Research: online hunting forums identify achievement as prominent among multiple satisfactions

The dominant satisfaction expressed in online hunting stories is achievement.

Achievement is the kind of satisfaction that is most prominent for hunters.

Graphic by Alena Ebeling-Schuld.

Researchers from the Raincoast Conservation Foundation and the University of Victoria have shed new light on what satisfies hunters. Reporting in the peer-reviewed journal Wildlife Society Bulletin, they found that although appreciation (of nature, etc.) and affiliation (i.e., bonding experiences with friends/family) are important factors commonly discussed, the dominant satisfaction expressed in online hunting stories is achievement.

Researchers found that this pattern is especially strong when carnivores (i.e., wolves, cougars, grizzly bears) are targeted. 86% percent of carnivore hunting stories (compared with 81% of ungulate hunting stories) emphasized achievement as a dominant theme. When carnivores were targeted, appreciation satisfaction was the focus in only 3% of stories.

While adding new knowledge to the understanding of hunters, this study can also inform societal debate. “By understanding a hunter’s satisfactions and motivations, we can ask bigger questions about our relationships with wildlife,” notes Darimont. “Is a hunter’s feeling of achievement more important than, say, the life of a grizzly bear?”

For more detail, read the open access peer-reviewed, research article, “Online Hunting Forums Identify Achievement as Prominent Among Multiple Satisfactions.”

Abstract

Understanding hunter satisfactions can lead to improved wildlife management policy and practice. Whereas previous work has suggested that hunters often seek multiple satisfactions (achievement, affiliation, appreciation), little is known about how satisfactions might vary with target species. Additionally, past research has mostly gathered data using interviews and surveys, which might limit scope as well as introduce strategic bias for potentially provocative subjects such as hunting. To address these gaps, we analyzed data from online hunting forums, which provide an open-access source of peer-to-peer discussion that is geographically and taxonomically broad. We used directed qualitative content analysis to analyze hunting narratives for satisfactions by coding 2,864 phrases across 455 hunting “stories,” and compared patterns of dominant (most frequent) and multiple satisfactions between target species type (ungulates and carnivores) using forums from 3 regions: British Columbia, Canada; Texas, USA; and North America-wide. We found that achievement was the dominant satisfaction in 81% of ungulate and 86% of carnivore stories. Appreciation was nearly absent as a dominant satisfaction in carnivore stories. We found that 62% of ungulate and 53% of carnivore stories had multiple satisfactions present, indicating that appreciation and affiliation play important secondary satisfaction roles even when achievement is dominant. If these data are broadly representative of hunters on a larger scale, management policy instruments that ignore achievement may not evoke change in hunter behavior, particularly involving carnivore target species. Despite limitations associated with online forums (e.g., nonrepresentative of all hunters), they provide a new and valuable resource for wildlife management research.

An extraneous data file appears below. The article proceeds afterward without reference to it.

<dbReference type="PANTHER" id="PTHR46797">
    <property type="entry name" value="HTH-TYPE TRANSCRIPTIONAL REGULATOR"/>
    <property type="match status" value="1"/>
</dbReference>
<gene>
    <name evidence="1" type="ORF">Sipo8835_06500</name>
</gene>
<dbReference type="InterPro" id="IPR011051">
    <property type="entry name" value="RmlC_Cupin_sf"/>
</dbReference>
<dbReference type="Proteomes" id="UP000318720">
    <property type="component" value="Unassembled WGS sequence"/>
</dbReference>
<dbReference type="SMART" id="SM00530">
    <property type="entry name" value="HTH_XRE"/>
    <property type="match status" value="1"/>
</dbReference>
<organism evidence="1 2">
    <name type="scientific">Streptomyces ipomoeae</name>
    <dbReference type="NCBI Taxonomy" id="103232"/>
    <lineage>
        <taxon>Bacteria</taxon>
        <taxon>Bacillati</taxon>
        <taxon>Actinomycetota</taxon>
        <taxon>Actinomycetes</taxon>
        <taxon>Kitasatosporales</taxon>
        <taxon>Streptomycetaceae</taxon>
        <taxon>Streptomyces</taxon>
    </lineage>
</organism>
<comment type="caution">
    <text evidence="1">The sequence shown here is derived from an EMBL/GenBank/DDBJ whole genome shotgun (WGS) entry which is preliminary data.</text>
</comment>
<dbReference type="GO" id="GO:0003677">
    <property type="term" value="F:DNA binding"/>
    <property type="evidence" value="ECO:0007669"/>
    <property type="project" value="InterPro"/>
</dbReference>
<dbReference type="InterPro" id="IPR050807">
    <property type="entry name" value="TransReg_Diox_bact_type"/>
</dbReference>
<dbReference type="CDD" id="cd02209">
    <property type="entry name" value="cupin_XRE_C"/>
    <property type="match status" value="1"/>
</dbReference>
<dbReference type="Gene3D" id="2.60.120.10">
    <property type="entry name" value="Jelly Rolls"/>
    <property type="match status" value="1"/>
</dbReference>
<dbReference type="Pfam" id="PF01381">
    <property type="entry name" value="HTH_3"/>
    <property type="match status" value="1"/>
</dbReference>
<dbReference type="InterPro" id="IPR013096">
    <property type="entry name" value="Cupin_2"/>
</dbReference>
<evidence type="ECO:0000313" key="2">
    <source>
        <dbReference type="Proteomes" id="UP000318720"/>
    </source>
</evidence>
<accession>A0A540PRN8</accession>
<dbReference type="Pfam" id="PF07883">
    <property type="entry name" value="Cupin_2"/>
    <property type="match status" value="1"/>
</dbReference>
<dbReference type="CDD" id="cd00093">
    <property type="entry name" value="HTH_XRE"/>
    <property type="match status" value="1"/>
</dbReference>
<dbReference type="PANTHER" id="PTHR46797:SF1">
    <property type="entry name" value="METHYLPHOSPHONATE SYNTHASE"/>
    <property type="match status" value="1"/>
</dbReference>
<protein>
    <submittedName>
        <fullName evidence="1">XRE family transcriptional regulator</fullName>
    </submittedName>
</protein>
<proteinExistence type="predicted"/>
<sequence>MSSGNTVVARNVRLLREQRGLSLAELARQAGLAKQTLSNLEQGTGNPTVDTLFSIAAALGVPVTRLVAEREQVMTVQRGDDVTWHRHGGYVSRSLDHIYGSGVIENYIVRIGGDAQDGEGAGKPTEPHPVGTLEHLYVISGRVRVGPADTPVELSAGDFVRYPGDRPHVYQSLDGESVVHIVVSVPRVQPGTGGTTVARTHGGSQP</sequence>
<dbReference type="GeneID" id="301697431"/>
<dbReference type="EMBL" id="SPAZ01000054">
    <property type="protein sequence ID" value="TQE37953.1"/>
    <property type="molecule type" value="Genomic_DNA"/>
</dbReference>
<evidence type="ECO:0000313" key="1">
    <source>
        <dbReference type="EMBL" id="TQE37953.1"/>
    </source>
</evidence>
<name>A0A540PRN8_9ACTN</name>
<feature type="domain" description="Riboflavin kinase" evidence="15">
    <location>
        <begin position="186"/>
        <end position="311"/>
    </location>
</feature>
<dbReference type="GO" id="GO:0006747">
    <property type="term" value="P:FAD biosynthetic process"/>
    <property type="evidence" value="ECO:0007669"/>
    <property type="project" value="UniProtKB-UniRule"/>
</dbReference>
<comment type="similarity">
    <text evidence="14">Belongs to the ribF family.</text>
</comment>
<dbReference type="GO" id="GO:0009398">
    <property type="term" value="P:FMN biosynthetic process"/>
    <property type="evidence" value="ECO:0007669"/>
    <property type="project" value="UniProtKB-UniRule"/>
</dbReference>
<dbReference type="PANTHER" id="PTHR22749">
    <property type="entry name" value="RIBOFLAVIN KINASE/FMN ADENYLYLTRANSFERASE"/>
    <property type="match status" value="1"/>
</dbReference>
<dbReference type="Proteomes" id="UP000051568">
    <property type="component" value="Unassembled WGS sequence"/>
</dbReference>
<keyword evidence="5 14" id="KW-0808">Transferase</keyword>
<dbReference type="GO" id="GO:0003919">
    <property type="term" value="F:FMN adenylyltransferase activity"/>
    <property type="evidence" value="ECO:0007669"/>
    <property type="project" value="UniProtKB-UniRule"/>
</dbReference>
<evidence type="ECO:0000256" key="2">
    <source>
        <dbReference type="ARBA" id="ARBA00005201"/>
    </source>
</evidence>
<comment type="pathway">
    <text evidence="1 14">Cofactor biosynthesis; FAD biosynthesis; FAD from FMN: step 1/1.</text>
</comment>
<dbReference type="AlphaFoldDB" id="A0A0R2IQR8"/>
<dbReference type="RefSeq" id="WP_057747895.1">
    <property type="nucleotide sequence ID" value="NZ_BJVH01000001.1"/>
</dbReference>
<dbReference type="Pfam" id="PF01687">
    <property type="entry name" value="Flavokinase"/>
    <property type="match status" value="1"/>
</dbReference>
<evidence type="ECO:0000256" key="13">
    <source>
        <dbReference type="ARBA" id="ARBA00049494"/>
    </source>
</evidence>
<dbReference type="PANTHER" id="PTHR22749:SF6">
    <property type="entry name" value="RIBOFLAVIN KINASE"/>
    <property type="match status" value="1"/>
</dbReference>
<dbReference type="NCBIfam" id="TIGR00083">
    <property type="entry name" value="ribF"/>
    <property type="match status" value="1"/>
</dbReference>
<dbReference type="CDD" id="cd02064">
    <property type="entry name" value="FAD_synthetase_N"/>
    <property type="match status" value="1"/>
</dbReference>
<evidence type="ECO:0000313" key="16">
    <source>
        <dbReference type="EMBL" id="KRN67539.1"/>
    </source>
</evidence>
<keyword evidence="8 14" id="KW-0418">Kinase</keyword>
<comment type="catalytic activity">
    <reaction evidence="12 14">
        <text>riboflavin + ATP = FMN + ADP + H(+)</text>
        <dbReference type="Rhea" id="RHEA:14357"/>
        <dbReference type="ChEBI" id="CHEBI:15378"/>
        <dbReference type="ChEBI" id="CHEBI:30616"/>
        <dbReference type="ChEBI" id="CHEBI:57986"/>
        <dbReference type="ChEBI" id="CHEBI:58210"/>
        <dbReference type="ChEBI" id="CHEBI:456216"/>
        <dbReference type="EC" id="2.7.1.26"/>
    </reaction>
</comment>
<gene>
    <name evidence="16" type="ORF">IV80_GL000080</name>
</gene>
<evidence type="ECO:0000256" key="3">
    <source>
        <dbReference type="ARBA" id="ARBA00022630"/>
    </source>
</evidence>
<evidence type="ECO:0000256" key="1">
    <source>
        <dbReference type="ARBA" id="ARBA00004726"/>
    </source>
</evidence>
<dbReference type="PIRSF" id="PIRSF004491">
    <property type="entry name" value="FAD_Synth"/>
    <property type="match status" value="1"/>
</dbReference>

Authors

Alena M. Ebeling-Schuld
Chris T. Darimont

Citation

Ebeling-Schuld, A. M. and Darimont, C. T. (2017), Online hunting forums identify achievement as prominent among multiple satisfactions. Wildlife Society Bulletin. doi: 10.1002/wsb.796

Acknowledgments

AME-S was supported by a National Sciences and Engineering Research Council (NSERC) Undergraduate Student Research Award and CTD by NSERC Discovery Grant 435683 and support from Raincoast Conservation Foundation; Hakai Institute; and the Tula, Wilburforce, and Willow Grove Foundations. We thank K. R. Child, D. Duffus, M. S. Adams, A. L. Fleerackers, and A. R. Schuld for comments and feedback on earlier drafts, as well as B. Graham and J. Francoeur for contributions to inter-coder and precision testing. We thank Associate Editor M. Nils Peterson and peer reviewers for their valuable contributions to our manuscript.

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